Kukulska-Hulme, Agnes and de los Arcos, Beatriz
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This conference abstract reports on a project which gathered empirical data on the role of mobile phones and other hand-held devices in supporting informal learning, specifically language learning among adults. Volunteer interviewees were learning Japanese, Spanish, French, German, Welsh, Russian, Euskera, Italian, Chinese, Indonesian and Irish at various levels of proficiency. Half were also enrolled in a formal course. The broad aim of our work is to uncover emergent practices of self-directed learners. By interviewing these learners, we seek to understand how the practice of mobile learning is beginning to change language learning. The research focused on personal motivations for using a mobile device; the extent to which the device ‘opens up’ learning; and constraints on use and progress. While focusing on languages, the research also has implications for other professional fields and disciplines where increasing mobile device use is beginning to have an impact.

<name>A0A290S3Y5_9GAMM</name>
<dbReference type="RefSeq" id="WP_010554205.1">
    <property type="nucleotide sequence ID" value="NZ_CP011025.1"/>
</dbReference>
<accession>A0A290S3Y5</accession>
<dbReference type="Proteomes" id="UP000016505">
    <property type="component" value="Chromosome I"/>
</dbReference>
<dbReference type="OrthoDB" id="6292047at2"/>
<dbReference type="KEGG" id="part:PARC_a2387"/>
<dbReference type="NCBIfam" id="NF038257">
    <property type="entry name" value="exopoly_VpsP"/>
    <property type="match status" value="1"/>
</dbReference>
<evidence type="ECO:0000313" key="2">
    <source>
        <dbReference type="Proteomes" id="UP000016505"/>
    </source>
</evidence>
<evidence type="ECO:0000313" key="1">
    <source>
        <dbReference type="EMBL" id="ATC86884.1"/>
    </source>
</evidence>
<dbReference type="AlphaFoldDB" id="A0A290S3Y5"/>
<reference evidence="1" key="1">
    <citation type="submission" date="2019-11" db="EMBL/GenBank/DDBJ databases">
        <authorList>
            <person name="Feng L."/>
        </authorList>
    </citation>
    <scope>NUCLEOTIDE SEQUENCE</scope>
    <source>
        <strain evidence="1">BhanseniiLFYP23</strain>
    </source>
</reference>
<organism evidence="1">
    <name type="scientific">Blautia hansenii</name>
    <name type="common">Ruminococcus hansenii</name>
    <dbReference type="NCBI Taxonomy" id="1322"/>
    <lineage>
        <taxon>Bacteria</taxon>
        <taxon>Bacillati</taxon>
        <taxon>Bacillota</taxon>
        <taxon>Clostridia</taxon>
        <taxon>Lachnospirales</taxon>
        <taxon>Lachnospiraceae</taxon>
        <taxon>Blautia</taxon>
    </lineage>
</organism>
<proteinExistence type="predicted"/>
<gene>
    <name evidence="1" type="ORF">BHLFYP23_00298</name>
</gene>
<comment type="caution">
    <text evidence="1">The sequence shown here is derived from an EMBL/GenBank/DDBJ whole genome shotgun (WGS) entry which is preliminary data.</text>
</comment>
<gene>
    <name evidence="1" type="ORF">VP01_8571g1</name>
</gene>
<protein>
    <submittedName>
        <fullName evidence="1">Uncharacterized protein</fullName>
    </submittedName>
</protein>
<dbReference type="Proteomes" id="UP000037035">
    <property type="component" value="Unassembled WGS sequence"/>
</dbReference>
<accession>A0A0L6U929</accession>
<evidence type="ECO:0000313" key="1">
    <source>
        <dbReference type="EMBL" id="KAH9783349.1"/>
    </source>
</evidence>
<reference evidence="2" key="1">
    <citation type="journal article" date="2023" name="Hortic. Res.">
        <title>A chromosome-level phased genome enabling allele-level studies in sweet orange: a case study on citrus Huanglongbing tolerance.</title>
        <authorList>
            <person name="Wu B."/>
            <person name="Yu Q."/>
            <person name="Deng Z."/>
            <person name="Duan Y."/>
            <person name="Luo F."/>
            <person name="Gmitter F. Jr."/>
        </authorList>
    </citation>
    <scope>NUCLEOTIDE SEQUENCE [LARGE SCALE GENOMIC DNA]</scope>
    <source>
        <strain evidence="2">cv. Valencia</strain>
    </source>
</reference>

|Item Type:||Conference Item|
|Copyright Holders:||2011 Elsevier|
|Keywords:||mobile learning; language learning; autonomous learning; self-directed learning|
|Academic Unit/School:||Institute of Educational Technology|
|Interdisciplinary Research Centre:||Centre for Research in Education and Educational Technology (CREET)|
|Depositing User:||Agnes Kukulska-Hulme|
|Date Deposited:||04 May 2011 08:42|
|Last Modified:||01 Dec 2016 14:42|
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